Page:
Dr. Livingston said in court documents later that the moment felt like “the old west, like the quiet before the shoot-out at the OK Corral.” One of the women took a step forward and Dr. Livingston pointed the gun towards her and “fired.”
The same odor was produced, and the woman dropped to the stage. Dr. Livingston the fired the gun at the remaining four on stage and one-by-one, they fell to the stage amidst the smell of vaporized matter.
Before a second wave of the mob could attack, Dr. Livingston tried to escape through a curtain at the back of the stage but was apprehended by New York police.
Later forensic examination of the “laser gun” proved it was nothing more than the pen-light with a connection to the trigger of a plastic gun body. Experts for both the prosecution and defense agreed the gun could not have injured any of the victims and that their reaction was purely a function of their hysteria.
“It was similar to mass hypnosis. They believed so fervently this gun was real, they fainted from ‘being shot.'”
Dr. Livingston wrote a portion of his attorney’s closing argument; including his now famous defense “Our focus is sharp, but our light faded.” Some wondered if he was making a philosophical point, giving an assessment of his legal defense, or just trying to explain his defense.
Although Dr. Livingston was convicted on seven of the eight counts, those seven charges were misdemeanors relating to fraud in shows or exhibitions. The eight count was essentially a battery charge and the court dismissed the charge after hearing the evidence. Under the law, a battery consists of the “unwanted touching or striking of one person by another, with the intention of bringing about a harmful or offensive contact.” The court ruled the gun could not have caused harm to the victims and there could not have been a battery.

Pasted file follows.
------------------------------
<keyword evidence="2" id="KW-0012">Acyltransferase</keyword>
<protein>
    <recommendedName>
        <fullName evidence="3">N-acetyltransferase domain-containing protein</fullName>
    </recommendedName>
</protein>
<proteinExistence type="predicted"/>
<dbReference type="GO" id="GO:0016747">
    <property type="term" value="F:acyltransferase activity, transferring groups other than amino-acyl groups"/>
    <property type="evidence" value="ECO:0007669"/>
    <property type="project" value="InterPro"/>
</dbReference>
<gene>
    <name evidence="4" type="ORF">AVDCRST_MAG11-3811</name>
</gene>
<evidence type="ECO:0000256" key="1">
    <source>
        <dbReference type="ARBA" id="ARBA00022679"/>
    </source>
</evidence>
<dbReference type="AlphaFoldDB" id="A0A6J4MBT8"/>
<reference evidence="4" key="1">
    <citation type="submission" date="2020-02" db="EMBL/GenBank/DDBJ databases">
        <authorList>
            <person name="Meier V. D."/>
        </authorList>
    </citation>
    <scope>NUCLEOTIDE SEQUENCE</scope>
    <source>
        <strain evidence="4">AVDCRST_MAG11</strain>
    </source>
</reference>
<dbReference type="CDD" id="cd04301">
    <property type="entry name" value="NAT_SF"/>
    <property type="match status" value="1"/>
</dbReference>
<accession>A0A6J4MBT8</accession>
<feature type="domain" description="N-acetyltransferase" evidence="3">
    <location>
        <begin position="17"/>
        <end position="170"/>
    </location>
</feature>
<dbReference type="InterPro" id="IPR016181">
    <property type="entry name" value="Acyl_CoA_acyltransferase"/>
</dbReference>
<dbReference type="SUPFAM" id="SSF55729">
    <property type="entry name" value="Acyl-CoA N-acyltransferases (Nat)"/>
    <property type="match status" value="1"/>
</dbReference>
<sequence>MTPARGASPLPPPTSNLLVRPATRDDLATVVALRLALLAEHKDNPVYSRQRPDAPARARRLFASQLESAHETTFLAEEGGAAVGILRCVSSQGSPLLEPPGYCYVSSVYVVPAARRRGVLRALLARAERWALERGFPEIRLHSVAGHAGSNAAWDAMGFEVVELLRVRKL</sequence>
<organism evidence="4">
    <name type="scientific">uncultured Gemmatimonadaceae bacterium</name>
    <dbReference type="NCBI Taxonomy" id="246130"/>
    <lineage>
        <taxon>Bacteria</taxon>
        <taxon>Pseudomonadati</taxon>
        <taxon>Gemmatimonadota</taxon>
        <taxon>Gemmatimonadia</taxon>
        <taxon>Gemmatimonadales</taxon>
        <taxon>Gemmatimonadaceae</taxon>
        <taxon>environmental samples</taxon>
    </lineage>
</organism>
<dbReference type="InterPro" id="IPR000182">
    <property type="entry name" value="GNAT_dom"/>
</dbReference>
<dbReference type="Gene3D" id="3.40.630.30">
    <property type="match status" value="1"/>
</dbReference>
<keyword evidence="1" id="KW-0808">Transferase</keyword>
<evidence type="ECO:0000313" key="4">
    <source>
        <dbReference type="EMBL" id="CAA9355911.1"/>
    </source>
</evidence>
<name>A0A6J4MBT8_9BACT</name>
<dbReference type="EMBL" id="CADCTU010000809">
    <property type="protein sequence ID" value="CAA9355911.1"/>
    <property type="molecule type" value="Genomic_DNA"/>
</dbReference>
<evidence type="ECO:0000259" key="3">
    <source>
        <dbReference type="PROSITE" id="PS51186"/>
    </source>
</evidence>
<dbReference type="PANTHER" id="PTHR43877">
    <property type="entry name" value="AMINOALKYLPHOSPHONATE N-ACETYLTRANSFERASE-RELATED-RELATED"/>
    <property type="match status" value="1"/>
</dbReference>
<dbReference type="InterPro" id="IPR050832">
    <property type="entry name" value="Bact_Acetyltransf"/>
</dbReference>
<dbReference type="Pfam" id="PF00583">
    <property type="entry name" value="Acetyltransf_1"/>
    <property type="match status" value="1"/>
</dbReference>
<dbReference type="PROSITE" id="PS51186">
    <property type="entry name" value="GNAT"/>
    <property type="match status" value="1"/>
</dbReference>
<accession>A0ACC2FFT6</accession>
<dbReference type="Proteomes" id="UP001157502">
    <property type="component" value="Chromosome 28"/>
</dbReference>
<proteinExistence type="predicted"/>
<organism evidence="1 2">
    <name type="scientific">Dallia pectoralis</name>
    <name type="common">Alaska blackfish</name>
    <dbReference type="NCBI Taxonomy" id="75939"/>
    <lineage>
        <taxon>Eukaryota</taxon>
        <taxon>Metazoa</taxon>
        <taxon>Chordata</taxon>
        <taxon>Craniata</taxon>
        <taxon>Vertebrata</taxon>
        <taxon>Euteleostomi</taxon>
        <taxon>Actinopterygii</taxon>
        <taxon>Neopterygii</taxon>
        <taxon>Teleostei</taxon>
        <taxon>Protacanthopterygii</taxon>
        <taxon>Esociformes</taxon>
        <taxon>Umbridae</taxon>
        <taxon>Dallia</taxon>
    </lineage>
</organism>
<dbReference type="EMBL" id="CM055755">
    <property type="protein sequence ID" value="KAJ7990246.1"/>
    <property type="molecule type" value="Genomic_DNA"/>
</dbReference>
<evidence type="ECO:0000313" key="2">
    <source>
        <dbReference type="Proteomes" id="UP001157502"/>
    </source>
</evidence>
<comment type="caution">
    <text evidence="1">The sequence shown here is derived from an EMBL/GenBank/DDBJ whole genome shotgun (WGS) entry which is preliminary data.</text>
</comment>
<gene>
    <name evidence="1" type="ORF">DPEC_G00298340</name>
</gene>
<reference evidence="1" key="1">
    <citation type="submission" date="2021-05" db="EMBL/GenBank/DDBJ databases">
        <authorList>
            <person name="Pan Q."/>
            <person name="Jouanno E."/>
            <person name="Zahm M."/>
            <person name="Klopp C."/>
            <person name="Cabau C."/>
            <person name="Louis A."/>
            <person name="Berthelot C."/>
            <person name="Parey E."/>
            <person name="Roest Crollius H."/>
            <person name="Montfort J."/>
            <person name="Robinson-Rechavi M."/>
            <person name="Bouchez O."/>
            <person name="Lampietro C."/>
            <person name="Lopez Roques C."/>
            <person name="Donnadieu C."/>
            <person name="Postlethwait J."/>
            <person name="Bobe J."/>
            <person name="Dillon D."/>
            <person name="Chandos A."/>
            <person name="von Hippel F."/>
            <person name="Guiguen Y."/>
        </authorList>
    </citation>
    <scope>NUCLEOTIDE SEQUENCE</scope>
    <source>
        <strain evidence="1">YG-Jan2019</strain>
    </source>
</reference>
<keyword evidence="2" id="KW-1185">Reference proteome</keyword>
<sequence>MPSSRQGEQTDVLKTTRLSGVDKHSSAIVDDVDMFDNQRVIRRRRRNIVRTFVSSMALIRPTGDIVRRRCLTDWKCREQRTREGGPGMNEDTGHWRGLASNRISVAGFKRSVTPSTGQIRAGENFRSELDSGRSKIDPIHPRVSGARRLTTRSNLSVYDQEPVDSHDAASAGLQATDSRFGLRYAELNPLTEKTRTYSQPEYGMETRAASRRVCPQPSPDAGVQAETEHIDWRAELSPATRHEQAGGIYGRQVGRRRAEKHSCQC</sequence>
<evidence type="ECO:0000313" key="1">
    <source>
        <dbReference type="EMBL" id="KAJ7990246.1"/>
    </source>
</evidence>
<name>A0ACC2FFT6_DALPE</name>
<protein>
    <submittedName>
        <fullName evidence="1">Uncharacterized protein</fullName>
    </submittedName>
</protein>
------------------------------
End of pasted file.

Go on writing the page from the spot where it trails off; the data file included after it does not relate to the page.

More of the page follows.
The lawyer in us wonders why the prosecutor did not charge Dr. Livingston with assault rather than or in conjunction with the battery count. Assault does not require a physical touching or striking but only an act that causes a victim to believe he or she will be injured, a threat of physical harm. Perhaps the New York Criminal Code in 1965 included the language found in some versions of assault requiring the attacker to have the physical ability or the means to carry out the threat.
Dr. Livingston served just two months in the city jail for his offenses. His victims recovered from their “laser burns” on the day of the incident. Sadly, the first woman on stage, later died believing she had been cured by the laser beam. She was struck by a streetcar six weeks later while returning from a “celebration of her cure.” The autopsy found no evidence of any tumor within her body.